Supine spinal twists give you a nice rotation in your back in a gentler way than some other twists you’ll find in yoga. This type of twist is terrific for stretching your chest and glutes. It is also helpful for achieving greater mobility in your spine and helping with digestion.
Be cautious doing this pose if you have any back issues, especially a herniated disc. Remember, you should always contact your doctor to determine if twisting moves are safe for you.
- Lie on your back and bend your knees. Put your feet flat on the floor.
- Move your hips slightly to the right. Lift your hips a little off of the ground and shift them to the right. Doing this will help you stack your hips on top of each other when you do the twist.
- Move your right knee into your chest. Keep your left leg extended in front with a flexed foot.
- Cross your right knee over your body. Your knee should rest on the floor on the left side of your body.
- Extend your arms in a T-shape. If you’d prefer, you can extend your right arm out and put your left hand on your right knee.
- Turn your head to the right side. You should be gazing outwards towards your fingertips.
- Hold the pose for approximately 30 seconds and repeat on the other side. To switch sides, drop both legs to the floor and adjust your hips to the left.
Yoga is very beneficial, especially for seniors. Research indicates doing yoga has numerous health benefits, including strengthening bones, improving arthritis, and more.
Talk to your doctor before you hit the mat. Then, find a class that is suited for you. Once you’re in class, don’t be afraid to use props, and always stop if a pose doesn’t feel right.
Some of the best poses for seniors are child’s pose, downward-facing dog, cat-cow, triangle pose, supine spinal twist, tree pose, mountain pose, warrior II and extended puppy. All of these poses provide tremendous benefits for the body.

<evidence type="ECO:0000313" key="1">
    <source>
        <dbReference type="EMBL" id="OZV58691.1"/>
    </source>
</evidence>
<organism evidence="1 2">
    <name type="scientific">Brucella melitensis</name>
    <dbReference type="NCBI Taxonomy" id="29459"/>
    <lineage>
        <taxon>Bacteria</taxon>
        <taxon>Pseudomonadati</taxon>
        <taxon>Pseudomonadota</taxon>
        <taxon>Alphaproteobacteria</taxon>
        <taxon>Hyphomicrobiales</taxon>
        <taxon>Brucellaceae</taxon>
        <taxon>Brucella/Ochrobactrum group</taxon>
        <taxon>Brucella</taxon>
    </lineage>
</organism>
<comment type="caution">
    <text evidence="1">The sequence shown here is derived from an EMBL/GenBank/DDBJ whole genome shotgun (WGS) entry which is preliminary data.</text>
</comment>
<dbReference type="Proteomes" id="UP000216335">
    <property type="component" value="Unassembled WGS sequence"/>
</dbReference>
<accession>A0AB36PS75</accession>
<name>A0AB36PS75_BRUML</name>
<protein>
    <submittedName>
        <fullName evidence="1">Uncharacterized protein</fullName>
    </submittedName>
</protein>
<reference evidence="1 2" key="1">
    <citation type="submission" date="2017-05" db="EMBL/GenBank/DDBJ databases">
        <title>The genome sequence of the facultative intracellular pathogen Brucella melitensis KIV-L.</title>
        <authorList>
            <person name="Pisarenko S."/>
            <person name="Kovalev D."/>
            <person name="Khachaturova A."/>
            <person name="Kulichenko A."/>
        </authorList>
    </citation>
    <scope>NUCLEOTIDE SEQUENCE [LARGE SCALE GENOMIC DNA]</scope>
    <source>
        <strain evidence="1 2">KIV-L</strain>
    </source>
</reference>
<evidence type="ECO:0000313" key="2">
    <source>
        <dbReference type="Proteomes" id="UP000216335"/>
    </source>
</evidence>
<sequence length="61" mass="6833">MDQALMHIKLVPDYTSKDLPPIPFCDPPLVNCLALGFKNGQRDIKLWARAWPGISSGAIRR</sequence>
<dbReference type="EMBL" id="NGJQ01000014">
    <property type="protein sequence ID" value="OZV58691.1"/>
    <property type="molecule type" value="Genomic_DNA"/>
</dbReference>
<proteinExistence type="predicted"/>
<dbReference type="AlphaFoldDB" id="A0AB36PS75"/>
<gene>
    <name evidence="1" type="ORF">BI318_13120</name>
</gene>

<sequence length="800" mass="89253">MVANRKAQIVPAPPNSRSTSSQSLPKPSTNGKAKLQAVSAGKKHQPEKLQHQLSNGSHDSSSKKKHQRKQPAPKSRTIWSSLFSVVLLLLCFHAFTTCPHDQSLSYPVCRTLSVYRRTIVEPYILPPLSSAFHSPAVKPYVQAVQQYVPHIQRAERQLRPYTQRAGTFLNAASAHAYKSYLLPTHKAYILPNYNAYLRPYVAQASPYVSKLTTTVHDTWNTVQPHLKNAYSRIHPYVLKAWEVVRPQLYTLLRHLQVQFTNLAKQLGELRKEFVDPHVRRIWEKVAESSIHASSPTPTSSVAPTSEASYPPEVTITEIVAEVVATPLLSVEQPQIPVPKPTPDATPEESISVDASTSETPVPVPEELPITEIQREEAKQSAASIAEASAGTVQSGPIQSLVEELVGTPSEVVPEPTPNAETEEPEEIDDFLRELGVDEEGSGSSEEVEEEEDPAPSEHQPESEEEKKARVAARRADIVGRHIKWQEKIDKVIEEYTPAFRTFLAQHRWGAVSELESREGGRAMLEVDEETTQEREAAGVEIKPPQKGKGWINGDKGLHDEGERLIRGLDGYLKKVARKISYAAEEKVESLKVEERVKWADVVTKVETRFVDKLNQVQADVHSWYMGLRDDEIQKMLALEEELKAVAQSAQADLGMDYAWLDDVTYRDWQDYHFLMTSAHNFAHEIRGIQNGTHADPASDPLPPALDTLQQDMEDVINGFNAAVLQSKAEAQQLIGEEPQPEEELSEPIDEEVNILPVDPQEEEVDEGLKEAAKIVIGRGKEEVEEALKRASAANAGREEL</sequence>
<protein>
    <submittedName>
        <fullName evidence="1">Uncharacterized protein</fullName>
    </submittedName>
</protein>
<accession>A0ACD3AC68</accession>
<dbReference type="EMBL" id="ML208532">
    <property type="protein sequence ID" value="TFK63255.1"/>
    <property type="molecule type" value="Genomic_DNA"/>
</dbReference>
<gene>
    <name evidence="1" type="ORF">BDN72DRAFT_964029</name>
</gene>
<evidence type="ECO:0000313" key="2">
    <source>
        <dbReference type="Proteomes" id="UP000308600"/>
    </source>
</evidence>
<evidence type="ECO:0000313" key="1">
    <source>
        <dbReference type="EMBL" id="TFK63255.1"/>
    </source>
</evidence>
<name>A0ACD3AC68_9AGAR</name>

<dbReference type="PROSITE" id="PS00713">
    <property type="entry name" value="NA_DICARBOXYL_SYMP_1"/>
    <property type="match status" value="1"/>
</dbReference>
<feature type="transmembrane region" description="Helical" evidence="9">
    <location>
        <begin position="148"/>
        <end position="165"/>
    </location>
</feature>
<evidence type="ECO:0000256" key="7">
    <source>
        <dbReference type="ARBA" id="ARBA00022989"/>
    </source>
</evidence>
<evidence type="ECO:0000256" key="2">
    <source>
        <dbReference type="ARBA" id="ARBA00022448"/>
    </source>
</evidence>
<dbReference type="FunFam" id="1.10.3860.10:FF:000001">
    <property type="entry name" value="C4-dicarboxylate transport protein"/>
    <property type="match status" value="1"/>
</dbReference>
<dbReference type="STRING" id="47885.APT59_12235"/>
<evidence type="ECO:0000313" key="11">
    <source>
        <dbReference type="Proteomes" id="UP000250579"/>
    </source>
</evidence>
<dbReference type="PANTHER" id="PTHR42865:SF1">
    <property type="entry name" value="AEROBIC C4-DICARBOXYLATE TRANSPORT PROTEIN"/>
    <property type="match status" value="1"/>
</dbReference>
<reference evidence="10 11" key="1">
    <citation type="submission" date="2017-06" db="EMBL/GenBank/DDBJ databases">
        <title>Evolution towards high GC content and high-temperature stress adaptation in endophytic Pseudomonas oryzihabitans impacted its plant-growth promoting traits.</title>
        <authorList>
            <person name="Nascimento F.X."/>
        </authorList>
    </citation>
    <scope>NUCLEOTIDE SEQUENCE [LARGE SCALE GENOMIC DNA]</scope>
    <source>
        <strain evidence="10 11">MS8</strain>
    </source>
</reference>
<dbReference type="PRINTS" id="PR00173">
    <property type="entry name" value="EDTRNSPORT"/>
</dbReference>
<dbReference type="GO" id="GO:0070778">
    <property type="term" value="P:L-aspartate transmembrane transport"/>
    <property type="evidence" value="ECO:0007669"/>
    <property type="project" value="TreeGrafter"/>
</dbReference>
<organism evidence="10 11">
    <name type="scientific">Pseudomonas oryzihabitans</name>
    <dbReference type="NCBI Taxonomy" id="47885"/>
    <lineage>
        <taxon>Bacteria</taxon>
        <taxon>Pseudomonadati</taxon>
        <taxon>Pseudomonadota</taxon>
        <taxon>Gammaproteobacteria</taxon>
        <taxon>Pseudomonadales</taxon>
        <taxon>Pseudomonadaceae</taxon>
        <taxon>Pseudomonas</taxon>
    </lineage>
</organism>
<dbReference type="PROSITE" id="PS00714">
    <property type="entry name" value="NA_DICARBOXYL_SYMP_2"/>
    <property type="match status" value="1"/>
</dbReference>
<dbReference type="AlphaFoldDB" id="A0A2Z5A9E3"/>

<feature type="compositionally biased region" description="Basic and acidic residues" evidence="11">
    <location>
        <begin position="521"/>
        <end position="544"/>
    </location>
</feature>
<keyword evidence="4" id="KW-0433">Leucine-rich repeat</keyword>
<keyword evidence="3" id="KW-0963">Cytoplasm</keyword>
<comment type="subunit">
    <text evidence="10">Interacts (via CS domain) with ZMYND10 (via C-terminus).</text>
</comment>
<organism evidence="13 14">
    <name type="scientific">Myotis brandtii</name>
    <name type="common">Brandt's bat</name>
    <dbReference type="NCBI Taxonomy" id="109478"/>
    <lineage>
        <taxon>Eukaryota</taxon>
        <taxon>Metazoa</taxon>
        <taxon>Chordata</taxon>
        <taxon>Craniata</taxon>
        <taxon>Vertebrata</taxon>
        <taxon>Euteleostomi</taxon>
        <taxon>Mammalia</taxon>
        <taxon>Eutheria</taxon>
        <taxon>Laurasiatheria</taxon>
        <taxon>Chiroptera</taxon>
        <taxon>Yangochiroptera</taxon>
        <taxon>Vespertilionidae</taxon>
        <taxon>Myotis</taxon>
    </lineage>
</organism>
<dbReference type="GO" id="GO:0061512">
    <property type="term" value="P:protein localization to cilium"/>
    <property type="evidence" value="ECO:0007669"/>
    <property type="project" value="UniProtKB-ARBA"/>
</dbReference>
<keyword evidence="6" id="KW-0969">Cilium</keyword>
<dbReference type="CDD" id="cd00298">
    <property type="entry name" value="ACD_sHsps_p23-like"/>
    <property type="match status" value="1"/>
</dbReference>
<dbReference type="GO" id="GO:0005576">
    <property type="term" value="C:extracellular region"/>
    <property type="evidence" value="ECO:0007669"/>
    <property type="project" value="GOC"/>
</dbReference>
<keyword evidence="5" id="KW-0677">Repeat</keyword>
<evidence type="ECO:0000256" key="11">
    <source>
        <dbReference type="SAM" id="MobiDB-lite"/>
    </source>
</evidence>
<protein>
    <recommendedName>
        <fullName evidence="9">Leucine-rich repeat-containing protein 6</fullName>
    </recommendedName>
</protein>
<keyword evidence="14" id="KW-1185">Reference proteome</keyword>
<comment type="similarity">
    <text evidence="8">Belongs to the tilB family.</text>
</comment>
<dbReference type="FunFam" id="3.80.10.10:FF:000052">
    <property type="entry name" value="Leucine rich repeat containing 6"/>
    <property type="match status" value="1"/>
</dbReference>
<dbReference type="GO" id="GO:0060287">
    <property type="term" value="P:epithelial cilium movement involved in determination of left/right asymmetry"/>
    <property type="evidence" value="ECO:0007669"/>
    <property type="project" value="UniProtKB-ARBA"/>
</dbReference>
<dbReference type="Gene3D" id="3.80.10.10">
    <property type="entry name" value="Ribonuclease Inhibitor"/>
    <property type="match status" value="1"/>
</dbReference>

- Great Senior Living: Yoga for Seniors: How to Get Started (And Why You Should)
- IJYT: Yoga for Seniors with Arthritis: A Pilot Study
- IJYT: The Use of Yoga for Physical and Mental Health Among Older Adults: A Review of the Literature
- Healthline: 13 Benefits of Yoga That Are Supported by Science
- Verywell Fit: Before You Start Yoga for Seniors
- CNY Healing Arts: The Health Benefits of Cat-Cow Stretch
- American Senior Communities: Yoga for Seniors
- Verywell Fit: How to Do Child’s Pose (Balasana) in Yoga
- Oxford Academic: Age and Aging: Yoga-based exercise improves balance and mobility in people aged 60 and over: a systematic review and meta-analysis
- Yoga Journal: Extended Triangle Pose
- Yoga Journal: Warrior II Pose
- Yoga Journal: Downward-Facing Dog
- Yoga Journal: Mountain Pose
- Active: Pose of the Month: Triangle
- Yoga Outlet: How to Do Mountain Pose in Yoga
- Yoga Outlet: How to Do Tree Pose in Yoga
- GI Society: Yoga
- Compass by WebMD: 6 Yoga Poses That Age Well
- NCBI: Twelve-Minute Daily Yoga Regimen Reverses Osteoporotic Bone Loss
- NCBI: Therapeutic Role of Yoga in Type 2 Diabetes
- Mercy Health: Yoga for Beginners: How to Triangle Pose
- Destination Yoga: How To Do Downward Dog
- Mather Hospital: Unexpected Benefits of Yoga for Asthma and COPD
- YouTube: How To Do Triangle Pose | The Right Way | Well+Good
- Wikihow: How to Use Yoga Props
- YouTube: Downward Dog – Downward Facing Dog Yoga Tutorial
- Verywell Fit: How to Do Tree Pose (Vrksasana) in Yoga
- YouTube: Aqua Yoga for Arthritis
- YouTube: How to Do Warrior II Pose with Correct Alignment